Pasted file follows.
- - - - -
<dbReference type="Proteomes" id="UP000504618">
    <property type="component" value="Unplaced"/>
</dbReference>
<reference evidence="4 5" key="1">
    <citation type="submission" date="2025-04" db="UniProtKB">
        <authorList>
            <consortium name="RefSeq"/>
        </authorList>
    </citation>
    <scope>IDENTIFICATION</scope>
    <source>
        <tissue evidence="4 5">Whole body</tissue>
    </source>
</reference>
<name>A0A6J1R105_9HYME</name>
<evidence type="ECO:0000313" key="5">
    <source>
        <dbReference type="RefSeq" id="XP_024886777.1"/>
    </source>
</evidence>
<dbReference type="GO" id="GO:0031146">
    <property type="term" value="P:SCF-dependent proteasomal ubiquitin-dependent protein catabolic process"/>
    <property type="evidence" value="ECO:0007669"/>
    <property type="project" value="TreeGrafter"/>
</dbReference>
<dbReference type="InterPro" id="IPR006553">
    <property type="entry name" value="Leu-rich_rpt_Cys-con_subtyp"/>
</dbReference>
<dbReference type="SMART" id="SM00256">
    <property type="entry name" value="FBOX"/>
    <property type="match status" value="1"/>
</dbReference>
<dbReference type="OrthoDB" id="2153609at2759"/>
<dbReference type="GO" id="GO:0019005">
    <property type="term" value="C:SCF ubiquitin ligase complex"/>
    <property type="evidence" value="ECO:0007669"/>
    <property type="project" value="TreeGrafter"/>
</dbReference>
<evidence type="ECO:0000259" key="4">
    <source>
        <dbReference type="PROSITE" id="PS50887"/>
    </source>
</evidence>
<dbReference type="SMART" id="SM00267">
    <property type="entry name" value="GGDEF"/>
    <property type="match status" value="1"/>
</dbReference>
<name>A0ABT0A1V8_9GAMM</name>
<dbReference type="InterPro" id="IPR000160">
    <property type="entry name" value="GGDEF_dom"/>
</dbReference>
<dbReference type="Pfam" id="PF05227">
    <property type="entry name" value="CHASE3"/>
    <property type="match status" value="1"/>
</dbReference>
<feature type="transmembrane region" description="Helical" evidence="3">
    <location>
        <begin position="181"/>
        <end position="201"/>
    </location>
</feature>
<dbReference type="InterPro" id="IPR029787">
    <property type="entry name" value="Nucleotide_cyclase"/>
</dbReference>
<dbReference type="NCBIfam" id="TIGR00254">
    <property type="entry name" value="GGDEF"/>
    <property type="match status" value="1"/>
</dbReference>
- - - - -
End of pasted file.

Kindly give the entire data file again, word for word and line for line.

<dbReference type="Proteomes" id="UP000504618">
    <property type="component" value="Unplaced"/>
</dbReference>
<reference evidence="4 5" key="1">
    <citation type="submission" date="2025-04" db="UniProtKB">
        <authorList>
            <consortium name="RefSeq"/>
        </authorList>
    </citation>
    <scope>IDENTIFICATION</scope>
    <source>
        <tissue evidence="4 5">Whole body</tissue>
    </source>
</reference>
<name>A0A6J1R105_9HYME</name>
<evidence type="ECO:0000313" key="5">
    <source>
        <dbReference type="RefSeq" id="XP_024886777.1"/>
    </source>
</evidence>
<dbReference type="GO" id="GO:0031146">
    <property type="term" value="P:SCF-dependent proteasomal ubiquitin-dependent protein catabolic process"/>
    <property type="evidence" value="ECO:0007669"/>
    <property type="project" value="TreeGrafter"/>
</dbReference>
<dbReference type="InterPro" id="IPR006553">
    <property type="entry name" value="Leu-rich_rpt_Cys-con_subtyp"/>
</dbReference>
<dbReference type="SMART" id="SM00256">
    <property type="entry name" value="FBOX"/>
    <property type="match status" value="1"/>
</dbReference>
<dbReference type="OrthoDB" id="2153609at2759"/>
<dbReference type="GO" id="GO:0019005">
    <property type="term" value="C:SCF ubiquitin ligase complex"/>
    <property type="evidence" value="ECO:0007669"/>
    <property type="project" value="TreeGrafter"/>
</dbReference>
<evidence type="ECO:0000259" key="4">
    <source>
        <dbReference type="PROSITE" id="PS50887"/>
    </source>
</evidence>
<dbReference type="SMART" id="SM00267">
    <property type="entry name" value="GGDEF"/>
    <property type="match status" value="1"/>
</dbReference>
<name>A0ABT0A1V8_9GAMM</name>
<dbReference type="InterPro" id="IPR000160">
    <property type="entry name" value="GGDEF_dom"/>
</dbReference>
<dbReference type="Pfam" id="PF05227">
    <property type="entry name" value="CHASE3"/>
    <property type="match status" value="1"/>
</dbReference>
<feature type="transmembrane region" description="Helical" evidence="3">
    <location>
        <begin position="181"/>
        <end position="201"/>
    </location>
</feature>
<dbReference type="InterPro" id="IPR029787">
    <property type="entry name" value="Nucleotide_cyclase"/>
</dbReference>
<dbReference type="NCBIfam" id="TIGR00254">
    <property type="entry name" value="GGDEF"/>
    <property type="match status" value="1"/>
</dbReference>